# Book of Leonard Sasskind “The Battle of the Black Hole”

It’s great to sometimes read quality books that talk about complex scientific theories in a popular language. Of course, after such books it is impossible to say that you understand these theories, but to get at least a general idea of them is useful. One of these great books is The Battle of the Black Hole by theoretical physicist Leonard Sasskind. The second title of the book is “My battle with Stephen Hawking for a world safe for quantum mechanics.”

The core of the book is a scientific dispute between the author and his supporters with Stephen Hoging (and his supporters) on the question of whether information that has fallen into the black hole without a trace disappears, or whether it can somehow be extracted from there (theoretically). Hawking thought that the information was missing, but that means that in this case one of the basic principles of quantum mechanics should stop working, which worried Sasskind and his friend, Nobel Prize winner Gerard 't Hooft (I wonder what such an apostrophe means at the beginning of a surname? ) Susskind tried to prove that information can be extracted (again, theoretically) by collecting particles that form when a black hole evaporates. The most interesting thing is that this very evaporation of black holes was predicted and justified by the same Hawking back in 1974, and now this radiation bears his name.

Susskind tells how over the years (from 1983 to the two thousandths) various theories appeared that interacted with each other and which as a result helped to answer the question posed, of course, in favor of the author of the book. The most remarkable thing in this whole story is that this debate was purely scientific, did not outgrow the debate and did not affect the relations between the two sides.

But for me, the most interesting thing in this book was a description of the theories that have appeared over the past decades in quantum physics, black hole theory, and some other areas. Susskind begins the book with a description of theories that they study back in school (at least they studied when I was studying there) - Einstein's theory of relativity (special and general), quantum theory, speaks of entropy from the point of view of information theory and thermodynamics, briefly mentions non-Euclidean geometry.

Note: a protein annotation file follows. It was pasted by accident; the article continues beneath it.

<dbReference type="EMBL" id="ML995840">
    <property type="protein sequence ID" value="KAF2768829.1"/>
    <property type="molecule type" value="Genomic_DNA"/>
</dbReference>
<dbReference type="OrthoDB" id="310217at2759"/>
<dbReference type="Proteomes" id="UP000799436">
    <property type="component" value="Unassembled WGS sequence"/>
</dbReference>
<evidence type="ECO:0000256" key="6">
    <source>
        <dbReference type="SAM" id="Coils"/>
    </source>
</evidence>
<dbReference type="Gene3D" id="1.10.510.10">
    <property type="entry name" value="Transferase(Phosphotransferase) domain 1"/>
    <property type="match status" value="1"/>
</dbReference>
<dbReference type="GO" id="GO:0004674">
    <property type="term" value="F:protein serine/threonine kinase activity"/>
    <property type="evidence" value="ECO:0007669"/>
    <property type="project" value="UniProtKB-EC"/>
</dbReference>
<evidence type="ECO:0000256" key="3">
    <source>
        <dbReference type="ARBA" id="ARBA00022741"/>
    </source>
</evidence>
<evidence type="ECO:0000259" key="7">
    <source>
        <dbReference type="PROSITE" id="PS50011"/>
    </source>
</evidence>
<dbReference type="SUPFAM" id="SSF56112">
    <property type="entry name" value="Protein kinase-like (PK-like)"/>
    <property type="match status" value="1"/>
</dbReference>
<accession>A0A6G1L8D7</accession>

I liked in the book that the author, on the one hand, tries to avoid formulas, explaining all the physics on fingers and analogies (while indicating where the analogy does not work), but at the same time, where some calculations are necessary, it’s true, however completely ignoring the dimensions, which is why during the reading I had to remember, for example, in what the entropy is measured.

The author in this book talks about some theories already accepted in the scientific community, from which the head goes around. From the very first pages, he warns that physicists have already experienced several paradigm shifts (in the words of Thomas Kuhn) that forced them to update the “firmware” of the brain (these are already Susskind’s words), and lately, thanks to the development of theoretical physics, there have been quite a few such reflashes . What, for example, is the fact that, from the point of view of quantum theory, all information in three-dimensional space can be placed on a two-dimensional (closed?) Surface that covers this volume of space, i.e. what we see around ourselves theoretically can be a hologram, information for which is recorded somewhere far away on a two-dimensional surface. If it weren’t written by a physicist (moreover, he writes, Since this theory is accepted and so far no errors have been found in it), I would regard this as a television delirium about aliens and flying saucers. I will quote from the book:

In the last chapters of the book, Susskind talks about string theory, which was described wonderfully by Brown Green in his book The Elegant Universe. These are already very difficult chapters, if before that it was possible to trace the logic of explanation in order to understand the physics of phenomena, then here everything has to be taken on faith, or, more correctly, said, because string theory itself is a terribly mathematical theory , and it is from mathematics that its explanations of physics follow.

As a result, if you are interested in physics, then you should read this book to broaden your horizons. It was written in a very understandable language (only the last chapters were given to me hard), in addition to the description of physics, various stories from the author’s life are given, at least somehow related to the main theme of the book. As a nit-picking one can say that there are a lot of typos in the book (inconsistent endings, etc.), but this does not affect the overall quality of the book.